Boris Johnson has travelled to Northern Ireland for the first time since assuming his role as UK’s prime minister to tackle several issues in government and on Brexit.

Meeting for talks with the country’s five main political parties on Wednesday, Johnson is expected to encourage cooperation to restore the region’s power-sharing government, which collapsed in 2017.

Brexit is also expected to feature in discussions as Johnson’s hardline approach to the UK leaving the European Union with or without a deal will heavily affect Northern Ireland.

As the only part of the UK to share a land border with the EU, Northern Ireland has become a contentious issue in Brexit negotiations for two main reasons: Northern Ireland voted overwhelmingly in 2016 to remain in the EU, and, perhaps more sensitively, the need to keep a free-flowing border with the Republic of Ireland.

Johnson’s predecessor Theresa May, along with the EU, introduced the idea of a backstop as an insurance policy, which would ensure continued trade and no implementation of a physical border on the island of Ireland in the event of a no-deal Brexit.

But the new prime minister has rejected the notion of a backstop as undemocratic, and says he wants to enact Brexit on October 31 with or without a deal.

Speaking in Wales on Tuesday, Johnson said of EU leaders: “”If they really can’t do it then clearly we have to get ready for a no-deal exit.”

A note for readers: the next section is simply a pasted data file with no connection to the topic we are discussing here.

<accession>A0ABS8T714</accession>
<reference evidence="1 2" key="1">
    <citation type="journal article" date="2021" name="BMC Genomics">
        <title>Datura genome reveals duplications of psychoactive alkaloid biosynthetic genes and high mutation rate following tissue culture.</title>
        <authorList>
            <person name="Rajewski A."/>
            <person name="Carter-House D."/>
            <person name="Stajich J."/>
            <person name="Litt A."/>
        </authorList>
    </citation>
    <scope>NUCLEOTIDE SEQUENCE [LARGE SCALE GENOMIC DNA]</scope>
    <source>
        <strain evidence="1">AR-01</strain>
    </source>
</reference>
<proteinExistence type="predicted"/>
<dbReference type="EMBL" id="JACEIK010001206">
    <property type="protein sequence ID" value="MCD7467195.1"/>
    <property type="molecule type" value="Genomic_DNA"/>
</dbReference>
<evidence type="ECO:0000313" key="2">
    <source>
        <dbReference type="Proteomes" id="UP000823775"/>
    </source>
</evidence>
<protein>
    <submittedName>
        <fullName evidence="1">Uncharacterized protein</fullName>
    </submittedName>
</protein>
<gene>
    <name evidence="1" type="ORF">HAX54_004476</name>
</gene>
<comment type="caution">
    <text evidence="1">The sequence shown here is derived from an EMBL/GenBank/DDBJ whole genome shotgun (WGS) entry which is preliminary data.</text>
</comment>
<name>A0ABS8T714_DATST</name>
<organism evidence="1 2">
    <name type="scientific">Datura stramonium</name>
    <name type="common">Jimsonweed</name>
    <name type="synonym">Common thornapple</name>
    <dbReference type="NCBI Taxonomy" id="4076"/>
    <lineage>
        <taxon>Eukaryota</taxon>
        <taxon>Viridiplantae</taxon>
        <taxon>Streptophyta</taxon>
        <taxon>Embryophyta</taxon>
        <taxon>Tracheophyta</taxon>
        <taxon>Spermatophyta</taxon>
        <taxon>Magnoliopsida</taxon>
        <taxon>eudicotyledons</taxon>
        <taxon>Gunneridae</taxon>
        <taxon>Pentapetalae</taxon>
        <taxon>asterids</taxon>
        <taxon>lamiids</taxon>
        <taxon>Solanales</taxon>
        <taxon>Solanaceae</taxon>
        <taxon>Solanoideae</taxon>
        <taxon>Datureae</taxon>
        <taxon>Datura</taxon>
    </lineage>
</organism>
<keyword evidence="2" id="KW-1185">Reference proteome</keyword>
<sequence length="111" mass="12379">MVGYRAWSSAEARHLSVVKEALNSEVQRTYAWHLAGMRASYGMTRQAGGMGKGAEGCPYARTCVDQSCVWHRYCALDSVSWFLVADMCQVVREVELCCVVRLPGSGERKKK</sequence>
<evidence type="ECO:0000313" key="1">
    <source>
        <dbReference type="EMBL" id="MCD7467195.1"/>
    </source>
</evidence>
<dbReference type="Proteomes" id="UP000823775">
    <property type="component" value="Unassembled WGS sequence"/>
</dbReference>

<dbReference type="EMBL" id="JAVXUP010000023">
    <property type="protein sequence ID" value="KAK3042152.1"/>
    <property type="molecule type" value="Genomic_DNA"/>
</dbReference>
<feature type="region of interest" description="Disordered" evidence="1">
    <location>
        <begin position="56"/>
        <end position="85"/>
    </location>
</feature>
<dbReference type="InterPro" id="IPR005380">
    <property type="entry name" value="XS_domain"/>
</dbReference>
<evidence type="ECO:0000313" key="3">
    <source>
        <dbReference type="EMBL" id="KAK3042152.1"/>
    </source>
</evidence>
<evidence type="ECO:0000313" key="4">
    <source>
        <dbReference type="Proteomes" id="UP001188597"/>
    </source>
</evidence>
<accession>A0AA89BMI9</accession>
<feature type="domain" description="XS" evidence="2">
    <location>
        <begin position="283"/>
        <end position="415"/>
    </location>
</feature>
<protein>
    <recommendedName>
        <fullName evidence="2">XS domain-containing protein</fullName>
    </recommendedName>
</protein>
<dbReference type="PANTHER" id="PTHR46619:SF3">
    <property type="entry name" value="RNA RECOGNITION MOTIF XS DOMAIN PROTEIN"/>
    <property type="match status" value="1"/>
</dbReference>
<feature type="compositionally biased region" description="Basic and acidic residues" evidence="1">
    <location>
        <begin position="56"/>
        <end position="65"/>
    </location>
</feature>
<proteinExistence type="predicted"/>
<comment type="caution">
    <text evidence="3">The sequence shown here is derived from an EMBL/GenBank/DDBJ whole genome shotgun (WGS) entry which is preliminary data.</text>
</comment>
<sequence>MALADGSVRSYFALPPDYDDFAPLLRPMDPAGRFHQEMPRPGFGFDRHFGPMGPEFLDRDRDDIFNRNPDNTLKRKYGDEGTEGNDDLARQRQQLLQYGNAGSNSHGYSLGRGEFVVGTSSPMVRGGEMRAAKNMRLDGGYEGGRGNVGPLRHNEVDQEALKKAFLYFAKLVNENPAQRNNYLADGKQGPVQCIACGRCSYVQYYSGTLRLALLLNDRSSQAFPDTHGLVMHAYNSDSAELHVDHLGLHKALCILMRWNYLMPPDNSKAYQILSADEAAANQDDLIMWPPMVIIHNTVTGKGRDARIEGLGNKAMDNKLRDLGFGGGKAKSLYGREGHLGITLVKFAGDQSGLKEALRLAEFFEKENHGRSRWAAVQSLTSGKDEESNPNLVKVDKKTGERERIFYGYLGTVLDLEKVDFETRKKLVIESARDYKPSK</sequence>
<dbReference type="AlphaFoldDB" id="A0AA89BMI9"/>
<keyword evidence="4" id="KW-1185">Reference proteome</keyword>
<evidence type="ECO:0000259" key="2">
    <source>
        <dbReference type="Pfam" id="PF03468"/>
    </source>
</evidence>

“It’s up to the EU, this is their call.”

His hardline approach has worried many across the UK and the rest of the bloc over what this could mean economically, and for the delicate peace treaty in place between the north and the Republic.

The success of peacetime between unionists and loyalists in the Good Friday Agreement has been, in part, attributed to the abolition of a physical border on the island.

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Johnson has insisted that even without a backstop solution, a physical border would not be erected in the event of a no-deal Brexit.

But Ireland Taoiseach Leo Varadkar says a no-deal Brexit would likely lead to a united Ireland.

He said: “People who you might describe as moderate nationalists or moderate Catholics who were more or less happy with the status quo will look more towards a united Ireland.”

“And increasingly you see liberal Protestants, liberal unionists starting to ask the questions as to where they feel more at home.”

He later rejected any notion of Johnson renegotiating a deal before the October deadline as “totally not in the real world”.

On Wednesday, a senior politician in Northern Ireland’s Democratic Unionist Party, which props up Johnson’s minority government, told the BBC that the chance of the UK leaving without a deal was “significant”.

He said: “I think given the response of the Irish government in particular, who I believe are key to this issue of addressing UK concerns about the backstop, I think the prospect of a no deal is significant.”


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